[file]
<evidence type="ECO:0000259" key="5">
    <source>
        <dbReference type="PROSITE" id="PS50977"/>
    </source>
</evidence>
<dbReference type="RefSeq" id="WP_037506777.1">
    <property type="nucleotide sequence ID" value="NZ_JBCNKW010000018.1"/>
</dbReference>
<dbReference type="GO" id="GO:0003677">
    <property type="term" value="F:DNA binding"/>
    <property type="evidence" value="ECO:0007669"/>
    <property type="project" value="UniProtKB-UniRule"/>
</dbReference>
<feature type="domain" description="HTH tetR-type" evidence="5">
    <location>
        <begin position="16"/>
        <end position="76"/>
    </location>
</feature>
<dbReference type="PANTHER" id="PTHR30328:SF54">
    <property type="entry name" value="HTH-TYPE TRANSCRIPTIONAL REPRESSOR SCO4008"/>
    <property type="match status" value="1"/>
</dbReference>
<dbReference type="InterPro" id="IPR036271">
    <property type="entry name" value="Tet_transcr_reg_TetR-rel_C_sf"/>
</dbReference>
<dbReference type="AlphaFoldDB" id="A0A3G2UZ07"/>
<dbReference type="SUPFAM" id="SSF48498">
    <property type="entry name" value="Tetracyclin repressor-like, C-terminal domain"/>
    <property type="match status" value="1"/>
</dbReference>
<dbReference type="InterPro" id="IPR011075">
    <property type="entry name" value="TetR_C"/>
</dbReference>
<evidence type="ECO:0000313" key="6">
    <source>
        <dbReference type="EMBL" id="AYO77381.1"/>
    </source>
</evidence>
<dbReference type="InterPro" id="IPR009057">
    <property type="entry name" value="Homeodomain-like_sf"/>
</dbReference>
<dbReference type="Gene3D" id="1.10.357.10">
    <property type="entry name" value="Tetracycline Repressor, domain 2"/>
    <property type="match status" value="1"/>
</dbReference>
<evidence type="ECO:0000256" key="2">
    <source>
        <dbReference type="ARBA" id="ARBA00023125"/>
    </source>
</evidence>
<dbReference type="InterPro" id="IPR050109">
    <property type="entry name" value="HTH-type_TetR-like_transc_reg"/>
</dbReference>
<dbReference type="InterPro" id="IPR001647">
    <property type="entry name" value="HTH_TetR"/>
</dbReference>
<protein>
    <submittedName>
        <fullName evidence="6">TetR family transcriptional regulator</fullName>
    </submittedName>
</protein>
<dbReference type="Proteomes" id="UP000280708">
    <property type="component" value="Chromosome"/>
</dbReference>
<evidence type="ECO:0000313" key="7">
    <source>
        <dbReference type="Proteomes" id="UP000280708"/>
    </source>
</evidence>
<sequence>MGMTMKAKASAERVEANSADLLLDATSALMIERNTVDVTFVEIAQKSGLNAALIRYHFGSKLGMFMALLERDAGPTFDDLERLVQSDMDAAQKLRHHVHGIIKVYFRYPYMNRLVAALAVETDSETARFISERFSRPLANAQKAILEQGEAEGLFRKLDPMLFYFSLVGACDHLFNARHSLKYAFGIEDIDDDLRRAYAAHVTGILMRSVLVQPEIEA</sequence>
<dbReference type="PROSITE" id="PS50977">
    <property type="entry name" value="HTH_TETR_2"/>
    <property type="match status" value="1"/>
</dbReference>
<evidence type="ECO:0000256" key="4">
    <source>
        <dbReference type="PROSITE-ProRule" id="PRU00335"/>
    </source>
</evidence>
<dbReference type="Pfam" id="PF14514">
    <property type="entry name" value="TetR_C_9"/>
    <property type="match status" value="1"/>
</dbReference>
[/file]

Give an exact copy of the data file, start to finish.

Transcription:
<evidence type="ECO:0000259" key="5">
    <source>
        <dbReference type="PROSITE" id="PS50977"/>
    </source>
</evidence>
<dbReference type="RefSeq" id="WP_037506777.1">
    <property type="nucleotide sequence ID" value="NZ_JBCNKW010000018.1"/>
</dbReference>
<dbReference type="GO" id="GO:0003677">
    <property type="term" value="F:DNA binding"/>
    <property type="evidence" value="ECO:0007669"/>
    <property type="project" value="UniProtKB-UniRule"/>
</dbReference>
<feature type="domain" description="HTH tetR-type" evidence="5">
    <location>
        <begin position="16"/>
        <end position="76"/>
    </location>
</feature>
<dbReference type="PANTHER" id="PTHR30328:SF54">
    <property type="entry name" value="HTH-TYPE TRANSCRIPTIONAL REPRESSOR SCO4008"/>
    <property type="match status" value="1"/>
</dbReference>
<dbReference type="InterPro" id="IPR036271">
    <property type="entry name" value="Tet_transcr_reg_TetR-rel_C_sf"/>
</dbReference>
<dbReference type="AlphaFoldDB" id="A0A3G2UZ07"/>
<dbReference type="SUPFAM" id="SSF48498">
    <property type="entry name" value="Tetracyclin repressor-like, C-terminal domain"/>
    <property type="match status" value="1"/>
</dbReference>
<dbReference type="InterPro" id="IPR011075">
    <property type="entry name" value="TetR_C"/>
</dbReference>
<evidence type="ECO:0000313" key="6">
    <source>
        <dbReference type="EMBL" id="AYO77381.1"/>
    </source>
</evidence>
<dbReference type="InterPro" id="IPR009057">
    <property type="entry name" value="Homeodomain-like_sf"/>
</dbReference>
<dbReference type="Gene3D" id="1.10.357.10">
    <property type="entry name" value="Tetracycline Repressor, domain 2"/>
    <property type="match status" value="1"/>
</dbReference>
<evidence type="ECO:0000256" key="2">
    <source>
        <dbReference type="ARBA" id="ARBA00023125"/>
    </source>
</evidence>
<dbReference type="InterPro" id="IPR050109">
    <property type="entry name" value="HTH-type_TetR-like_transc_reg"/>
</dbReference>
<dbReference type="InterPro" id="IPR001647">
    <property type="entry name" value="HTH_TetR"/>
</dbReference>
<protein>
    <submittedName>
        <fullName evidence="6">TetR family transcriptional regulator</fullName>
    </submittedName>
</protein>
<dbReference type="Proteomes" id="UP000280708">
    <property type="component" value="Chromosome"/>
</dbReference>
<evidence type="ECO:0000313" key="7">
    <source>
        <dbReference type="Proteomes" id="UP000280708"/>
    </source>
</evidence>
<sequence>MGMTMKAKASAERVEANSADLLLDATSALMIERNTVDVTFVEIAQKSGLNAALIRYHFGSKLGMFMALLERDAGPTFDDLERLVQSDMDAAQKLRHHVHGIIKVYFRYPYMNRLVAALAVETDSETARFISERFSRPLANAQKAILEQGEAEGLFRKLDPMLFYFSLVGACDHLFNARHSLKYAFGIEDIDDDLRRAYAAHVTGILMRSVLVQPEIEA</sequence>
<dbReference type="PROSITE" id="PS50977">
    <property type="entry name" value="HTH_TETR_2"/>
    <property type="match status" value="1"/>
</dbReference>
<evidence type="ECO:0000256" key="4">
    <source>
        <dbReference type="PROSITE-ProRule" id="PRU00335"/>
    </source>
</evidence>
<dbReference type="Pfam" id="PF14514">
    <property type="entry name" value="TetR_C_9"/>
    <property type="match status" value="1"/>
</dbReference>